Scientists Believe That Plants Can Hear Themselves Being Eaten

Scientists Believe That Plants Can Hear Themselves Being Eaten

Does anyone else out there have a vegan friend? The kind of vegan friend that is SO vegan that the first thing other people may say to describe them is “oh do you mean the vegan girl?” The kind of friend who, although you love them dearly, frankly drives you a bit nuts with their veggie obsession? I mean, let’s be honest, when their only topic of conversation sometimes is how smugly vegan they are, it can get a bit freakin’ annoying.

Well, if you’re a little bit sick and tired of your pro-veggie friend then scientists have got some news that you can unleash upon them when they’re getting a little bit too smug. They’ve discovered that plants can actually hear themselves being eaten. Yep, the plants know when you’re about to take a bite out of them and they probably aren’t happy about it.

Plants can sense when they’re about to be eaten as they pick up on the sounds around them, including sounds of people eating. But not only do they recognise those sounds, they have actually been proven to respond accordingly! Yes, the plants know you’re eating and start to deploy defensive strategies in the hopes that they can keep away from hungry diners. This is less a case of The Hills Have Eyes and more a case of The Carrots Have Ears!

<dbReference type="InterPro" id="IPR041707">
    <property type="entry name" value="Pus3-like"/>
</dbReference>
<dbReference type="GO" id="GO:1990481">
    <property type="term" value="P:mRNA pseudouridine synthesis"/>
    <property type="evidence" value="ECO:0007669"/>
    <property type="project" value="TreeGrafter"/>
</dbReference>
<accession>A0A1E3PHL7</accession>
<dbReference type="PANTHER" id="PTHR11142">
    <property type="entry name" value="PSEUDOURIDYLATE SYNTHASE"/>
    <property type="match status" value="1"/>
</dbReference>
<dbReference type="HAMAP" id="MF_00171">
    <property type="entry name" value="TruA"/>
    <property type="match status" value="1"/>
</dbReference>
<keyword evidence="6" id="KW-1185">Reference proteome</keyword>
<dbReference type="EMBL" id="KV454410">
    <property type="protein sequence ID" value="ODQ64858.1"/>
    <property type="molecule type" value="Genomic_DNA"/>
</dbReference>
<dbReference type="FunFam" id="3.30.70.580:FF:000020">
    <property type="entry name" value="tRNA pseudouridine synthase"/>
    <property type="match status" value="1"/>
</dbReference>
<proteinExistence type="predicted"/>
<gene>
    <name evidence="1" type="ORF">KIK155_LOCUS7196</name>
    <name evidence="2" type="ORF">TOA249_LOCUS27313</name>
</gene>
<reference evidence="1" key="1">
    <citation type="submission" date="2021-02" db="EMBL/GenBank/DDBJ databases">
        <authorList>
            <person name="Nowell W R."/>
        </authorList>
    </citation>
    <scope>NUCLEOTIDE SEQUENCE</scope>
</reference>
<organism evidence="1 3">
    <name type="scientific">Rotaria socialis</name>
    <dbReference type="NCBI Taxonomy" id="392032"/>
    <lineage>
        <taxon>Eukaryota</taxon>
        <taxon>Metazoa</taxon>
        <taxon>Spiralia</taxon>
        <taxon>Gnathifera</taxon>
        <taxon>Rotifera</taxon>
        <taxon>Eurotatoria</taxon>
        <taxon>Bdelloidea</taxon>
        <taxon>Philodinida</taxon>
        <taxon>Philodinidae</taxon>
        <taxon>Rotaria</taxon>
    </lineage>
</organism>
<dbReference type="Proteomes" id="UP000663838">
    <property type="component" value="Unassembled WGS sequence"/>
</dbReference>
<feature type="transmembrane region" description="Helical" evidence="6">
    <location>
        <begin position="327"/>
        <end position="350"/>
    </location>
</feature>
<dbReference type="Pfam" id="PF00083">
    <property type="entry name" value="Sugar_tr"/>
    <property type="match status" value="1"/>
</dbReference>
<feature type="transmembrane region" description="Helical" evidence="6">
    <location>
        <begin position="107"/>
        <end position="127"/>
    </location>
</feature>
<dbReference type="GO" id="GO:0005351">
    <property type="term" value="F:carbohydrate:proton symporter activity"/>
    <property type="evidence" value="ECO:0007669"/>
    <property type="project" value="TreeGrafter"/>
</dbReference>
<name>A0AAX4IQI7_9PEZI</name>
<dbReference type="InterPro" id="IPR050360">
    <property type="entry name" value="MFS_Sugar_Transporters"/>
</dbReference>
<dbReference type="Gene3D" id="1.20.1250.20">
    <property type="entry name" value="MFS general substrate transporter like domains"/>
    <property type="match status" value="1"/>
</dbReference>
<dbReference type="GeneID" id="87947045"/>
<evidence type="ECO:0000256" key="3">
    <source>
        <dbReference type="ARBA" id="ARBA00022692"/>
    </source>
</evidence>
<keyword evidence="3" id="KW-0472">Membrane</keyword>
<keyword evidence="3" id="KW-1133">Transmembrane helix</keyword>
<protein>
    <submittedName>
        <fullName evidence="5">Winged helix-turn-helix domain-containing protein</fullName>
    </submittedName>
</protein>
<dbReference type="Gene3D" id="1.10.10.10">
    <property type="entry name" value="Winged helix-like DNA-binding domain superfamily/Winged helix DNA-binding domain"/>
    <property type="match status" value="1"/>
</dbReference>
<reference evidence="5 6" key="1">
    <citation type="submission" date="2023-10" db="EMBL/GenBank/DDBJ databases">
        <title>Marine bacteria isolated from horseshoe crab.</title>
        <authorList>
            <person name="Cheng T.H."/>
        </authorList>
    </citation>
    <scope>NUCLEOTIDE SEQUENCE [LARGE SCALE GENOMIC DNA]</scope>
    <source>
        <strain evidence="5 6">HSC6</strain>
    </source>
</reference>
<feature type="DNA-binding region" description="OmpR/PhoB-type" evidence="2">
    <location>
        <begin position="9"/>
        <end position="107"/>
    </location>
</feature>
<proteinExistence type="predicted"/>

This news has been discovered by Heidi Appel, a senior research scientist in the Division of Plant Sciences in the College of Agriculture, Food and Natural Resources and the Bond Life Sciences Centre at MU. She told The Daily Mail that, “Previous research has investigated how plants respond to acoustic energy, including music. However, our work is the first example of how plants respond to an ecologically relevant vibration.” Put simply, the plants are listening.

But what exactly are the plants responding to when they ‘hear’ us eat? I mean, they don’t exactly have ears. Turns out that it’s all in the not-so-positive vibes. Appel continued, “We found that “feeding vibrations” signal changes in the plant cells’ metabolism, creating more defensive chemicals that can repel attacks from caterpillars.” So maybe the plants would be happier if we put on some Beach Boys tunes and sent a few good vibrations their way!


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